– cost of exacerbation with re-hospitalisation – PEX and immunosuppression (change ± 20%: €5,212.01 – €7,818.02; Gamma distribution);
– cost of remission (3 months) – PEX and immunosuppression reaction (change ± 20%: €36.23 – €65.45; Gamma distribution);
– cost of remission (3 months) – caplacizumab + PEX and immunosuppression (change ± 20%: €36.23 – €65.45; Gamma distribution);
– probability of stroke during an acute iTTP episode (excluding death) – RR HERCULES (95% CI: 0.50-0.91; Gamma distribution);
– probability of infarction during an acute iTTP episode (excluding death) – RR HERCULES (95% CI: 0.75-1.35; Gamma distribution).
In addition to these parameters, the impact of the change in the discount applied to benefits and costs was also evaluated; specifically, two alternative scenarios were evaluated for the basic case: in the first case no discount was applied (0%), while, in the second case, benefits and costs were discounted by applying a 5% discount.
With regard to the PSA, however, 2,000 iterations of the model were performed, each time making the values of the parameters simultaneously and randomly vary according to the probability distributions assigned to them and recalculating the results. The PSA product was therefore presented in the forms of the acceptability surface of the ICER (cost-effectiveness plane) and the acceptability curve of the ICER (Cost-Effectiveness Acceptability Curve). The acceptability surface area of the ICER shows the dispersion of the 2,000 results of the iterations, each according to the respective incremental changes in benefit (QALY) and cost of caplacizumab in combination with PEX and immunosuppression compared to PEX and immunosuppression. The acceptability curve of the ICER, still based on the 2,000 iterations, indicates (as a percentage) the frequencies with which the ICER (ratio between the incremental variation of the cost and the incremental variation of the benefit of caplacizumab in combination with PEX and immunosuppression compared to PEX and immunosuppression) is less than a certain threshold value, or provides the probability that, for a given threshold value, the treatment is cost-effective.
|Parameters||Caplacizumab + PEX and immunosuppression||PEX and immunosuppression||Incremental change|
|Life years (LY)||24.53||21.26||3.27|
|Quality Adjusted Life Years (QALY)||22.01||18.96||3.06|
|Direct costs (€)|
|TOTAL direct costs||€152,093||€15,924||€136,169|
|Incremental cost-effectiveness ratio (ICER)|
|ICER (Caplacizumab + PEX and immunosuppression vs PEX and immunosuppression) (costs/LY)||€41,653|
|ICER (Caplacizumab + PEX and immunosuppression vs PEX and immunosuppression) (costs/QALY)||€44,572|
Finally, given that the one considered in the base case may not reflect the current transfer price of caplacizumab since additional discounts may be applied to healthcare facilities, a scenario analysis was conducted to assess the impact of different discount percentages on the price of caplacizumab on the calculation of the ICER for QALY. Since no specific information is available, four alternative scenarios of additional discount (15%, 20%, 25% or 30%) of the base price of caplacizumab were proposed, assuming that the actual transfer price of the latter could fall within this variation.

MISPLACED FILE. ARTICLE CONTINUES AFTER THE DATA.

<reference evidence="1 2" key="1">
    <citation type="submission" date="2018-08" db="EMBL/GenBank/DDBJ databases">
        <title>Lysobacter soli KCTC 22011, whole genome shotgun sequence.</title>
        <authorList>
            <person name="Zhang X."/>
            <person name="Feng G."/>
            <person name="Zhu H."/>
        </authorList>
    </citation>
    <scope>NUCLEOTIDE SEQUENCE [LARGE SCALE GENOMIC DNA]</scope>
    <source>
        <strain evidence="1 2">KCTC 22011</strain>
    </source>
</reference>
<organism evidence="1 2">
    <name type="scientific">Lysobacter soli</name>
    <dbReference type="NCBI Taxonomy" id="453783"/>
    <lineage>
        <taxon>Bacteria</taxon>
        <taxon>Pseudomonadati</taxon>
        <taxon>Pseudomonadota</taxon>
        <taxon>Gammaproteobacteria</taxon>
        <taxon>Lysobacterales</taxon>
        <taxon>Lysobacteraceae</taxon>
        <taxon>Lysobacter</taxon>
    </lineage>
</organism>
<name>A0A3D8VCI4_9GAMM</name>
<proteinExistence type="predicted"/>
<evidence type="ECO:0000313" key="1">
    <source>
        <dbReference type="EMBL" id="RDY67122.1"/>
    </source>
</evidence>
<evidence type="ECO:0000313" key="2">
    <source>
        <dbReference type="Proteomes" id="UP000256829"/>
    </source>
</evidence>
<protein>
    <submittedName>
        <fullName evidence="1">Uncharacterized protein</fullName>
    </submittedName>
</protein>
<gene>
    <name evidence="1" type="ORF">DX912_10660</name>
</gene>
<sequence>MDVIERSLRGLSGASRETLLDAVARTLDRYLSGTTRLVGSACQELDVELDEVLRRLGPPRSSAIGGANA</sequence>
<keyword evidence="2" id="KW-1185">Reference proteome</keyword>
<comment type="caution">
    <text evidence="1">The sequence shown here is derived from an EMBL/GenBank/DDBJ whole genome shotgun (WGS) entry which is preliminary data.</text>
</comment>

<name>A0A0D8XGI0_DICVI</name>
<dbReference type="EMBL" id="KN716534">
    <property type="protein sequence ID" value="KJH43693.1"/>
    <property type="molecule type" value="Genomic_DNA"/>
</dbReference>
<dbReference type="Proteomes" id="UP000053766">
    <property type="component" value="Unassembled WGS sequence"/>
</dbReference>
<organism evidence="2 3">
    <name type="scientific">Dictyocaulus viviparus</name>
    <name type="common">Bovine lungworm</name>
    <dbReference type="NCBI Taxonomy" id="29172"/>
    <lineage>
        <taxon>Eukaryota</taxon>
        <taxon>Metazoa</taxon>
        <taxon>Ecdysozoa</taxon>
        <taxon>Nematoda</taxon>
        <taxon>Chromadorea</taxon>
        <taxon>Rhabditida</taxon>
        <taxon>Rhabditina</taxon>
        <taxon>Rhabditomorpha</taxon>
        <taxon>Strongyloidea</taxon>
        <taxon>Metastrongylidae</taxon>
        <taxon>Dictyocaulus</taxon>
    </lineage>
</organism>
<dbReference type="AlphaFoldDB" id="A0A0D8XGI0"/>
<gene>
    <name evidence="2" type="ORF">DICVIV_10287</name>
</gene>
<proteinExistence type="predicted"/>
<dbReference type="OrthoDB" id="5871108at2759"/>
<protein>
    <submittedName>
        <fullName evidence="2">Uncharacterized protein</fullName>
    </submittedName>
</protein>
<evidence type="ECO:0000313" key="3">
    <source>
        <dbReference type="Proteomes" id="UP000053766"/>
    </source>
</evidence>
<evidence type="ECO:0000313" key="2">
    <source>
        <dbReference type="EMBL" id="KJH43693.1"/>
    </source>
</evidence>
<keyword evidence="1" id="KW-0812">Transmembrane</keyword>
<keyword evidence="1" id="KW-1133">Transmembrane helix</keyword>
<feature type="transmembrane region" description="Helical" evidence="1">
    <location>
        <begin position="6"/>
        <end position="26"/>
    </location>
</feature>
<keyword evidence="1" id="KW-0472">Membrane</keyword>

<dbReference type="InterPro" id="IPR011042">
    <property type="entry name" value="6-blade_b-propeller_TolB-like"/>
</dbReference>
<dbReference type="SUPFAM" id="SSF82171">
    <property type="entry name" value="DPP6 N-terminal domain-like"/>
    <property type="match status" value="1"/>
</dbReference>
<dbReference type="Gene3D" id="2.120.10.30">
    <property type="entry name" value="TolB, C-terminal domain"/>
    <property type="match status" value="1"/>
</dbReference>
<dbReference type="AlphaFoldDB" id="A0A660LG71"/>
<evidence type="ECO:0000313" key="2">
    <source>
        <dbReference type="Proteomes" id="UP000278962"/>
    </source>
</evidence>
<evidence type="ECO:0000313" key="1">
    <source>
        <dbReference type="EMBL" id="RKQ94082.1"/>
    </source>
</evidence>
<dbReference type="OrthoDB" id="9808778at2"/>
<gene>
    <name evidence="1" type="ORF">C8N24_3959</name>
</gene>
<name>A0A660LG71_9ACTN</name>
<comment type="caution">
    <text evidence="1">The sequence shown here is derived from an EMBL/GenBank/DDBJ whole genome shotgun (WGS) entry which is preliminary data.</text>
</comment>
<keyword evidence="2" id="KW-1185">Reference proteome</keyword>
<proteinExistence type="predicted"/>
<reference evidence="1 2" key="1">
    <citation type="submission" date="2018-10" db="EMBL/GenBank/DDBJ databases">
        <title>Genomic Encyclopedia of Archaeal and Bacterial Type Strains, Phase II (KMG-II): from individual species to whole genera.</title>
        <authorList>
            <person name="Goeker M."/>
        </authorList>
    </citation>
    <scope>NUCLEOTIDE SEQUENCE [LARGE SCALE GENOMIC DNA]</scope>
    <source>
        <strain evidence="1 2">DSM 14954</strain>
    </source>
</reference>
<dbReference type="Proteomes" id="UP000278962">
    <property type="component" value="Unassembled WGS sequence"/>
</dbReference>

Incremental cost-effectiveness analysis
Overall, compared to PEX and immunosuppression, treatment with caplacizumab in combination with PEX and immunosuppression would result in an increase in survival of 3.27 years and an increase in survival adjusted for QoL of 3.06 QALY. The addition of caplacizumab to PEX and immunosuppression would result in an increase in the costs of pharmacological treatment (€136,169), which, in part, would be compensated by the reduction in the costs of disease management (−€3,372) and the improvement in life expectancy and/or QoL. These values would result in an incremental cost per year of life gained of €41,653 and an incremental cost per QALY earned of €44,572 (Tab. VII).
In Italy, there are no defined acceptability thresholds for orphan drugs to which the ICERs estimated here can relate. However, several Italian publications report as a plausible threshold of acceptability a value of €60,000 per QALY gained (42-44). Therefore, if we compare this threshold value with the ICER for QALY estimated here, it can be considered that caplacizumab, in addition to PEX and immunosuppression, is a cost-effective therapeutic option.
The results of the DSA show how the probability of death due to an acute episode of iTTP (PEX and immunosuppression), the probability of exacerbation (caplacizumab + PEX and immunosuppression), the probability of stroke during an acute episode of iTTP and the cost of an acute episode of iTTP (PEX and immunosuppression) constitute the main drivers of incremental CEA (Fig. 2). The tornado diagram shows the impact range determined by the main variables on the ICER of caplacizumab in combination with PEX and immunosuppression compared to PEX and immunosuppression (Fig. 2).
By applying a discount of 0% to benefits and costs, the model estimates an ICER for LY and one for QALY of €21,962 and €23,924, respectively. By applying a 5% discount, on the other hand, the ICER for LY would be €57,709, while the one for QALY would be €61,194.
With regard to PSA, on the other hand, the acceptability surface of the ICER shows how the entire dispersion of the 2,000 iterations is enclosed in the first quadrant (Fig. 3). Again on the basis of the 2,000 iterations, Figure 4 (acceptability curve of the ICER of caplacizumab in combination with PEX and immunosuppression compared to PEX and immunosuppression) indicates that the probability that the ICER of caplacizumab – in combination with PEX and immunosuppression compared to PEX and immunosuppression – is less than a threshold value of €60,000 would be 84.2%.